But what really matters, what should matter in a ballet devoted to Nijinsky is his artistry, his influence and how his unique vision changed dance forever. Evidently, this is not how Neumeier sees it. Neumeier created an homage that is a very long smattering of images, excerpts and scenes, some real and some imagined by Neumeier, as he believed Nijinsky saw them. "Nijinsky" is a baffling stream-of-consciousness collage that overwhelms the subject as well as the audience. 

It is not the dancers' fault. In fact, they all acquitted themselves with professionalism throughout the nearly three-hour ordeal. Featuring members of the Hamburg Ballet with guest appearances by dancers from the Canadian National Ballet, the cast included a total of about fifty beautifully trained dancers. Yes: fifty!

Guillaume Côté, as Vaslav Nijinsky, did the best he could, given the choreography. In the historical accounts of Nijinsky's final 1919 performance in Switzerland, Nijinsky walked out and sat in a chair staring at the audience. And this is what Neumeier asked of Côté. In a house as large as the San Francisco Opera House, it takes skill and even greater direction to captivate the hearts, minds and imagination of 3,000 people while sitting in a chair staring at them. As if to compensate for these and other weak dramatic moments throughout the piece, Neumeier then floods the stage with what he believes were Nijinsky's thoughts, memories and hallucinations. And when all of this fails to achieve a dramatic arc, Neumeier uses over-loud crescendos in the music to infuse drama. 


Neumeier is credited with the choreography, sets, costumes and lighting concepts. His costuming is mostly realistic except for one constant: he portrays the men either shirtless or without pants. This idea may have been symbolic of male vulnerability, as when Nijinsky and his shirtless lover, the domineering Diaghilev, dance a duet suggesting their symbiotic bond. In Act II, Neumeier directs dozens and dozens of dancers to march across the stage in military formations, military coats and no pants or shirts. War. Again, I tried to see it as a sign of the soldiers' youth, vulnerability and as a way of binding them together by their fundamental humanity. I may be reading far too much into it. It may simply be that Neumeier likes to look at men in various states of undress.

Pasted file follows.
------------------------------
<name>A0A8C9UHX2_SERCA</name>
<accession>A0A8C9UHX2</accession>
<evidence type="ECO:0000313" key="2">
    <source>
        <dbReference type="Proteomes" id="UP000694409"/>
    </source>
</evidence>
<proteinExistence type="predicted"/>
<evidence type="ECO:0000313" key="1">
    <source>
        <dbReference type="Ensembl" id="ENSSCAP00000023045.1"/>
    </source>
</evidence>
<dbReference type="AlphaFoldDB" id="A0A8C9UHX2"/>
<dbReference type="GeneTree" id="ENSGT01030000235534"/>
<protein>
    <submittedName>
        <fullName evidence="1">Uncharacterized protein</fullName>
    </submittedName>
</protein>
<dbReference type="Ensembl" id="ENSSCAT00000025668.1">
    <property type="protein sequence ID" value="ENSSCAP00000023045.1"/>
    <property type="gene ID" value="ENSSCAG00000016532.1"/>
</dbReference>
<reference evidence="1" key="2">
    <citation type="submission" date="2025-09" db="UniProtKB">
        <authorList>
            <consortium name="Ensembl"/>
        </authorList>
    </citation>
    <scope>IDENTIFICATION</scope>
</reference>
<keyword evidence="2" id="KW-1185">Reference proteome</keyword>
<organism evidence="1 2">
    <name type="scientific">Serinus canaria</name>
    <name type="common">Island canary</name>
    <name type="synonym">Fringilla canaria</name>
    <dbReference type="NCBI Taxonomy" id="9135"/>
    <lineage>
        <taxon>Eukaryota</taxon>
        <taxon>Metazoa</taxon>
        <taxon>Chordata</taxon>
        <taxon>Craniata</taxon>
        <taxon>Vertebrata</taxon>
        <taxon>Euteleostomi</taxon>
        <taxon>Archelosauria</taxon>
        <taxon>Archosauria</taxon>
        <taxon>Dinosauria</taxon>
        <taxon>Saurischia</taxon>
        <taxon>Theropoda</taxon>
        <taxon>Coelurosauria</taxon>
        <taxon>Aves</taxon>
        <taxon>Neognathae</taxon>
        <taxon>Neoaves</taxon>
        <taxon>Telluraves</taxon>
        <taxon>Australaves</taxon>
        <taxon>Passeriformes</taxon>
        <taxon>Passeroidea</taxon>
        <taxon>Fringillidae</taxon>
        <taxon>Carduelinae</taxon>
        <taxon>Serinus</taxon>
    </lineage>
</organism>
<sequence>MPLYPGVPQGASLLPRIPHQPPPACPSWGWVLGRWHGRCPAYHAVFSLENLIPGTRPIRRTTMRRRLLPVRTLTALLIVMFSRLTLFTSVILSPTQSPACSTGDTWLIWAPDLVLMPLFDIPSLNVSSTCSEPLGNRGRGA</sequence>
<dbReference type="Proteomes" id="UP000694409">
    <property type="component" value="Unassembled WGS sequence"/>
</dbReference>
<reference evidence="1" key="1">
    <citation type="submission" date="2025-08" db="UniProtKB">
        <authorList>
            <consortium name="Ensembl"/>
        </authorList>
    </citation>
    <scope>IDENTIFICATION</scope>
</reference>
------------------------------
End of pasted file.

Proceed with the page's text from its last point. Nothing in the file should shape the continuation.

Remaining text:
Perhaps it is impossible for audiences today to be thrilled or even moved by what Nijinsky did on stage a hundred years ago. He laid the foundation for changes in the art form that took root and flourished. However, Neumeier's theatrical sensibilities, which tend toward overwhelming the audience with images, sound and lots and lots of people, do not leave room from any subtlety. 

In a beautiful essay written by Cyril Beaumont about the world premiere performance of "Petrouchka" in 1911, he wrote that Nijinsky "suggested a puppet that sometimes aped a human being, whereas all other interpreters conveyed a dancer imitating a puppet."

What Neumeier gave us was a dancer imitating a dancer imitating a puppet.

Photos courtesy of San Francisco Ballet, © Erik Tomasson

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©2013 Catherine Conway Honig
©2012 Publication Scene4 Magazine

Catherine Conway Honig is a writer in
the San Francisco Bay Area

For more of her commentary and articles, check the Archives


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March 2013